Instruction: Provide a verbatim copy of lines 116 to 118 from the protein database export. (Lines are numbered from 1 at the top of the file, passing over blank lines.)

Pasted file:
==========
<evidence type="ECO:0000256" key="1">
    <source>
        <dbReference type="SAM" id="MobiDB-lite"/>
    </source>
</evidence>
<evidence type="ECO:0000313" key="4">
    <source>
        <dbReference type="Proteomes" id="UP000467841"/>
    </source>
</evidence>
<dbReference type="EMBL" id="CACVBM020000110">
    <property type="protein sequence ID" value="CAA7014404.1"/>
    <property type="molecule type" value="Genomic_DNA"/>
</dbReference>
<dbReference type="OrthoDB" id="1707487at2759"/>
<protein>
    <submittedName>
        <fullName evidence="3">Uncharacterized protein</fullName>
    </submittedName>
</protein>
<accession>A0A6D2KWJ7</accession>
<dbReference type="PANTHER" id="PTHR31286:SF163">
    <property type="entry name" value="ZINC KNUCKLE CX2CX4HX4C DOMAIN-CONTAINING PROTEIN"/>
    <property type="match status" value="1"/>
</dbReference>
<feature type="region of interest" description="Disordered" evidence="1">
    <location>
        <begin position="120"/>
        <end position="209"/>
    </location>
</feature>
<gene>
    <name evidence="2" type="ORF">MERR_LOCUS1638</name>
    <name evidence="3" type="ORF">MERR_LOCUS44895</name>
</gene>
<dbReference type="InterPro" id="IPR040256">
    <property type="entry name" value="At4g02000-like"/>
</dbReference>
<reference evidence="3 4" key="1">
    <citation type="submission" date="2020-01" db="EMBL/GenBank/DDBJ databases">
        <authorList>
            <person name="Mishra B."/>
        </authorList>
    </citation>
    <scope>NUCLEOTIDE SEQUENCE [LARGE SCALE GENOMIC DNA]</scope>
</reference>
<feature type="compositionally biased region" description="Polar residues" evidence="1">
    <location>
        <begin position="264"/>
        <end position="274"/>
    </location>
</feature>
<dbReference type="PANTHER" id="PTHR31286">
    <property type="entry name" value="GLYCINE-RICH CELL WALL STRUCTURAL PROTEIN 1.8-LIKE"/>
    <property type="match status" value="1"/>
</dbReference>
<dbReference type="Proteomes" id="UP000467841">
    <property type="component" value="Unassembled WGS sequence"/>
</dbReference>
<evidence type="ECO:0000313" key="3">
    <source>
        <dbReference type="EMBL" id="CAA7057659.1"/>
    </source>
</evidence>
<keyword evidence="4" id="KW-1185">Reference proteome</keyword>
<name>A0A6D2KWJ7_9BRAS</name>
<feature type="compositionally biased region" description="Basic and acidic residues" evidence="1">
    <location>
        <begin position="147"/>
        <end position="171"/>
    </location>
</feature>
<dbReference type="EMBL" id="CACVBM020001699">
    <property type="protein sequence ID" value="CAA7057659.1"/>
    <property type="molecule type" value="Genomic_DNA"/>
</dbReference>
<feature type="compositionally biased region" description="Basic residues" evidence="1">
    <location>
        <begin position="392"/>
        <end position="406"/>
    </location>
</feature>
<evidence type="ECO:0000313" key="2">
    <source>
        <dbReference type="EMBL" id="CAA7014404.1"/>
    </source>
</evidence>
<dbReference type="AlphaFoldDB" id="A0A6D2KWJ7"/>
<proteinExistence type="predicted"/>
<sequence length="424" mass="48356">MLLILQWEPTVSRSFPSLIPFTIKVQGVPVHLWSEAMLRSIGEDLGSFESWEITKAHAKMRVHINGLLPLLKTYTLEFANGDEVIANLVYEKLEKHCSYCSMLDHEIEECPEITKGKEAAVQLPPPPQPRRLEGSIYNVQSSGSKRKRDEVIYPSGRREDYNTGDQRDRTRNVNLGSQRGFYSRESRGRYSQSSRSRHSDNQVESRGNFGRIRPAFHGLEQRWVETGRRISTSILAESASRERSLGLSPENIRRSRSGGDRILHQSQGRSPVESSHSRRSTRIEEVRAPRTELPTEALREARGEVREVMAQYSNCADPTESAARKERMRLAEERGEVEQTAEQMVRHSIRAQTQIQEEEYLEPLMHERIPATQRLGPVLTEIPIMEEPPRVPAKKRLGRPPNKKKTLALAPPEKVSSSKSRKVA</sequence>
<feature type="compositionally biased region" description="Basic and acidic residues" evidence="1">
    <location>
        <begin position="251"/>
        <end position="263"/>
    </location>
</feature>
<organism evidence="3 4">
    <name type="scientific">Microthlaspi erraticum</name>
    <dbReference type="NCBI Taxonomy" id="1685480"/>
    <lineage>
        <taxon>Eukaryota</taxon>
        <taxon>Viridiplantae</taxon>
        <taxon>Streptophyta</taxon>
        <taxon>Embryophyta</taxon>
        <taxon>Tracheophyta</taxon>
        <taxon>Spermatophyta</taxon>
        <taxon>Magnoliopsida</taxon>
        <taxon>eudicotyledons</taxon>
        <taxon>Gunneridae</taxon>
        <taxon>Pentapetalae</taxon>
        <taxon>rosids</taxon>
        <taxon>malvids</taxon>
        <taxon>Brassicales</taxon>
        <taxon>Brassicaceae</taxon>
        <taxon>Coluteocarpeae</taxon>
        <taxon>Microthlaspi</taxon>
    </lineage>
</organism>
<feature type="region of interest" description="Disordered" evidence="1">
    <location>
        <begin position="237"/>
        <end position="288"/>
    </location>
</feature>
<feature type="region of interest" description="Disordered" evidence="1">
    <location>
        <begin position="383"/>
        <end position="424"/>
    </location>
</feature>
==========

        <taxon>Microthlaspi</taxon>
    </lineage>
</organism>